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Findings from an elder abuse forensic center

Wiglesworth, A., Mosqueda, L., Burnight, K., Younglove, T., & Jeske, D. (2006). Findings from an elder abuse forensic center. The Gerontologist,46(2), 277-283.

Abstract:

PURPOSE:

The first Elder Abuse Forensic Center (EAFC) in the United States was instituted in 2003. People from a variety of disciplines, including Adult Protective Services social workers, law enforcement, the district attorney’s office, a medical response team, public guardian deputies, ombudsmen, mental health services, a victim advocate, and a domestic violence expert work cooperatively on cases of elder and dependent-adult mistreatment. Researchers conducted an assessment of the EAFC’s impact on the efficiency and effectiveness of the collaboration.

DESIGN AND METHODS:

Mixed quantitative and qualitative methods included statistical analysis of data from outcome surveys of EAFC collaborators and illustrative case studies developed from case files and structured interviews.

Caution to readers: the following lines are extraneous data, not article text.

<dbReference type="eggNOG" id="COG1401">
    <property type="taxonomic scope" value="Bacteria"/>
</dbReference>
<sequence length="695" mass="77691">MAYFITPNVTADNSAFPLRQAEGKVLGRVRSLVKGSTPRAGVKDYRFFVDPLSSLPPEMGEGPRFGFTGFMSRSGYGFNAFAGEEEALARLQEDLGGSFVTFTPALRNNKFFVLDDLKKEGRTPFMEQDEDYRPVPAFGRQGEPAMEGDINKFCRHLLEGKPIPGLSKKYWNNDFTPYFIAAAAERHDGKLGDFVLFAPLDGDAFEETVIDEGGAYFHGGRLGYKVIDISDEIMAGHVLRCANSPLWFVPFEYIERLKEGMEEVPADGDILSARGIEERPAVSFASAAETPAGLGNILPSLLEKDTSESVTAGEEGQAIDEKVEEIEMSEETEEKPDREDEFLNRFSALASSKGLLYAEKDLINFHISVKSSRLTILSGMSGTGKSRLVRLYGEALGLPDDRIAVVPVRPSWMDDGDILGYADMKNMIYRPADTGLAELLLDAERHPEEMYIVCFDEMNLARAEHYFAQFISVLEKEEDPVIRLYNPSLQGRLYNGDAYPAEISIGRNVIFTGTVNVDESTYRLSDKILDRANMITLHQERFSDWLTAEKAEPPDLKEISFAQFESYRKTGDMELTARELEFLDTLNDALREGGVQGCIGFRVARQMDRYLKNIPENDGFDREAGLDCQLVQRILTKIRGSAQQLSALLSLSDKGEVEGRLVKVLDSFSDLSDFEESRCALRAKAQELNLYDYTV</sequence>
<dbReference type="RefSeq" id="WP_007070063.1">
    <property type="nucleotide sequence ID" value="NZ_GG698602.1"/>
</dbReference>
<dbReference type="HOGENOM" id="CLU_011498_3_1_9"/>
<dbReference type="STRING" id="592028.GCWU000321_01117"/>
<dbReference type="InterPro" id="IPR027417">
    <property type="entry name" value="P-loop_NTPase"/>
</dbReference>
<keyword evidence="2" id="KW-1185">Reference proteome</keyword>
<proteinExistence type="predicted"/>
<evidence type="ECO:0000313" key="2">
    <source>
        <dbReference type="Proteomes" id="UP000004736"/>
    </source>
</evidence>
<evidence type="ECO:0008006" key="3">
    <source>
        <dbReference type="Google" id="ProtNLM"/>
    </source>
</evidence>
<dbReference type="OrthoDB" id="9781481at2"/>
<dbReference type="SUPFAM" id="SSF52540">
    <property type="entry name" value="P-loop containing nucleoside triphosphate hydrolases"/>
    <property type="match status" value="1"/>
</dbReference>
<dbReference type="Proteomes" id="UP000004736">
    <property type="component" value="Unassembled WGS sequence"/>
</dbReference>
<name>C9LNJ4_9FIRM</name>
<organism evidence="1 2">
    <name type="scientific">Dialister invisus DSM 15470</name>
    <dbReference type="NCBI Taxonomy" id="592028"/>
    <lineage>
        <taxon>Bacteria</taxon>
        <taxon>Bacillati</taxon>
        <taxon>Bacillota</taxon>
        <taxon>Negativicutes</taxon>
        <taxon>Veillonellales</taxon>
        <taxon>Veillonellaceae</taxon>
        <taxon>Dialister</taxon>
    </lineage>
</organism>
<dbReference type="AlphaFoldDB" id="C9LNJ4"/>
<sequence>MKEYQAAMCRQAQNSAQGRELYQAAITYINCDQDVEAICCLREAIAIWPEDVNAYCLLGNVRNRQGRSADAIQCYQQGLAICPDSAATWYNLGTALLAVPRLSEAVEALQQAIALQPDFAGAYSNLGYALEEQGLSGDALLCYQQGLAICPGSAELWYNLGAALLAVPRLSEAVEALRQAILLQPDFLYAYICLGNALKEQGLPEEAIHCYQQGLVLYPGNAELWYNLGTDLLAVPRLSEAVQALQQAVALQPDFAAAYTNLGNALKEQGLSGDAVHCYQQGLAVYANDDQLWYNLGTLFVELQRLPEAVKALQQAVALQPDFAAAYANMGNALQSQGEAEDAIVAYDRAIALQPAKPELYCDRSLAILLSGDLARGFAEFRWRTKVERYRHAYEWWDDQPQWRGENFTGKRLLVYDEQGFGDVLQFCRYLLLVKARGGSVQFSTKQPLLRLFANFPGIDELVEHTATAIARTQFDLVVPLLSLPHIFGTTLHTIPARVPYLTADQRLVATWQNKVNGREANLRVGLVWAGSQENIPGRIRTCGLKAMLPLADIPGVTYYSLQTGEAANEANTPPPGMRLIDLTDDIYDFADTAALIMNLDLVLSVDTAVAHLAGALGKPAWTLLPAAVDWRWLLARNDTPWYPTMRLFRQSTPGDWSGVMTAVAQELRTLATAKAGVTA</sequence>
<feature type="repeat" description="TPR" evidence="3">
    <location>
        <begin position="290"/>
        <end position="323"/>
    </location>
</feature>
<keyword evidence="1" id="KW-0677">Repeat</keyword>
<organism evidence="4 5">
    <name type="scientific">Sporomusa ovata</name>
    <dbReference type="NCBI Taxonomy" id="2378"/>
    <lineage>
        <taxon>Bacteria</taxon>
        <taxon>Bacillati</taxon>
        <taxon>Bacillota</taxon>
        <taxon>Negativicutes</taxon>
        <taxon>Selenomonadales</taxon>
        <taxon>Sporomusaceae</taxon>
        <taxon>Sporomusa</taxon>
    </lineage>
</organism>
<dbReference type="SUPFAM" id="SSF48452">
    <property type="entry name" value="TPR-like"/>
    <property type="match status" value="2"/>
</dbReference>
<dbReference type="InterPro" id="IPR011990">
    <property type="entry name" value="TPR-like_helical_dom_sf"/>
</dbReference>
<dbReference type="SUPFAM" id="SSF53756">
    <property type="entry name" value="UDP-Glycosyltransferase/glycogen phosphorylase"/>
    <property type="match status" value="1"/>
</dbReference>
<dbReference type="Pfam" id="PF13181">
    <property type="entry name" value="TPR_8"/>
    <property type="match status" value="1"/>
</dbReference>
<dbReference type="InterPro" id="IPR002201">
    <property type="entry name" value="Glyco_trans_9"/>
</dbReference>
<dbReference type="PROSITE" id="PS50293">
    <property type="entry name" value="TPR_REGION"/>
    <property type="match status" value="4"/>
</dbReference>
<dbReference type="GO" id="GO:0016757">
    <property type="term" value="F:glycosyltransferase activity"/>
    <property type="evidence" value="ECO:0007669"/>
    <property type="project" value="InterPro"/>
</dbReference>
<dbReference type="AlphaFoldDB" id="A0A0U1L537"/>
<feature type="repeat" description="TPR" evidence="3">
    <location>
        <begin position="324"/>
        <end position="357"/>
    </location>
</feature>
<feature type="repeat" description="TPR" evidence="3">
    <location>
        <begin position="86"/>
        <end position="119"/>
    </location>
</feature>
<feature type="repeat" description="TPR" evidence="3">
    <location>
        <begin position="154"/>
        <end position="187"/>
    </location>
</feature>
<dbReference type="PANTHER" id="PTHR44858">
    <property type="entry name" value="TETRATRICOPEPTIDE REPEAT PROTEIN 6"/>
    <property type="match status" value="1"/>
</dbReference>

RESULTS:

Mean survey scores evaluating the efficiency and effectiveness of the collaboration were significantly better than neutral responses. Case studies show efficient and effective case management through cooperation of the collaborating agencies. Survey results clearly support perceptions exemplified in case studies.

IMPLICATIONS:

An EAFC enhances the efficiency and effectiveness of those who address elder abuse in one community, which in turn leads to improved outcomes. Continued analysis to identify strengths, weaknesses, and cost effectiveness of the EAFC model is ongoing.

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Special Thanks to Judith D. Tamkin

We are sincerely appreciative to Judith D. Tamkin for her gift to help establish the USC Center on Elder Mistreatment’s website. Her deep and personal commitment to eradicating elder abuse is helping to reshape our understanding of elder abuse and ultimately save innumerable older adults from abuse and neglect.